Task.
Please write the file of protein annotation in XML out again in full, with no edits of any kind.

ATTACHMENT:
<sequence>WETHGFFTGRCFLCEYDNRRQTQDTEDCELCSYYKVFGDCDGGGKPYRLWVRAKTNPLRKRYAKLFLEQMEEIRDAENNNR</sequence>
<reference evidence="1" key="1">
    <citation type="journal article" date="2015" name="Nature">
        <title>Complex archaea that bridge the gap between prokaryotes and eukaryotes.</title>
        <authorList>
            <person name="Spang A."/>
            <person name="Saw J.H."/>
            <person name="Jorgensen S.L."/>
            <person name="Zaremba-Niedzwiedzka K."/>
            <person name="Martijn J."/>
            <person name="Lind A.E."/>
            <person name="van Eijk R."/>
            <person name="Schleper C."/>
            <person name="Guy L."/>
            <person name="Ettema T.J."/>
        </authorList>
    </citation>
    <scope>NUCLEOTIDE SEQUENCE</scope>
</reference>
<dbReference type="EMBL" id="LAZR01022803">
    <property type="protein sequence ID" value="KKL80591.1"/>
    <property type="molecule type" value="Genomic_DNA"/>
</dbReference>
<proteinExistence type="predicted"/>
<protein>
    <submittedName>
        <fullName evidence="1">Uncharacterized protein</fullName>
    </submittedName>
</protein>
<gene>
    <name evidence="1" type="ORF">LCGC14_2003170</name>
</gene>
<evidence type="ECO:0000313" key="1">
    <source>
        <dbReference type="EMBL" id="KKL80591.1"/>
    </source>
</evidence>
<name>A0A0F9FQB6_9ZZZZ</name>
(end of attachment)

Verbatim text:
<sequence>WETHGFFTGRCFLCEYDNRRQTQDTEDCELCSYYKVFGDCDGGGKPYRLWVRAKTNPLRKRYAKLFLEQMEEIRDAENNNR</sequence>
<reference evidence="1" key="1">
    <citation type="journal article" date="2015" name="Nature">
        <title>Complex archaea that bridge the gap between prokaryotes and eukaryotes.</title>
        <authorList>
            <person name="Spang A."/>
            <person name="Saw J.H."/>
            <person name="Jorgensen S.L."/>
            <person name="Zaremba-Niedzwiedzka K."/>
            <person name="Martijn J."/>
            <person name="Lind A.E."/>
            <person name="van Eijk R."/>
            <person name="Schleper C."/>
            <person name="Guy L."/>
            <person name="Ettema T.J."/>
        </authorList>
    </citation>
    <scope>NUCLEOTIDE SEQUENCE</scope>
</reference>
<dbReference type="EMBL" id="LAZR01022803">
    <property type="protein sequence ID" value="KKL80591.1"/>
    <property type="molecule type" value="Genomic_DNA"/>
</dbReference>
<proteinExistence type="predicted"/>
<protein>
    <submittedName>
        <fullName evidence="1">Uncharacterized protein</fullName>
    </submittedName>
</protein>
<gene>
    <name evidence="1" type="ORF">LCGC14_2003170</name>
</gene>
<evidence type="ECO:0000313" key="1">
    <source>
        <dbReference type="EMBL" id="KKL80591.1"/>
    </source>
</evidence>
<name>A0A0F9FQB6_9ZZZZ</name>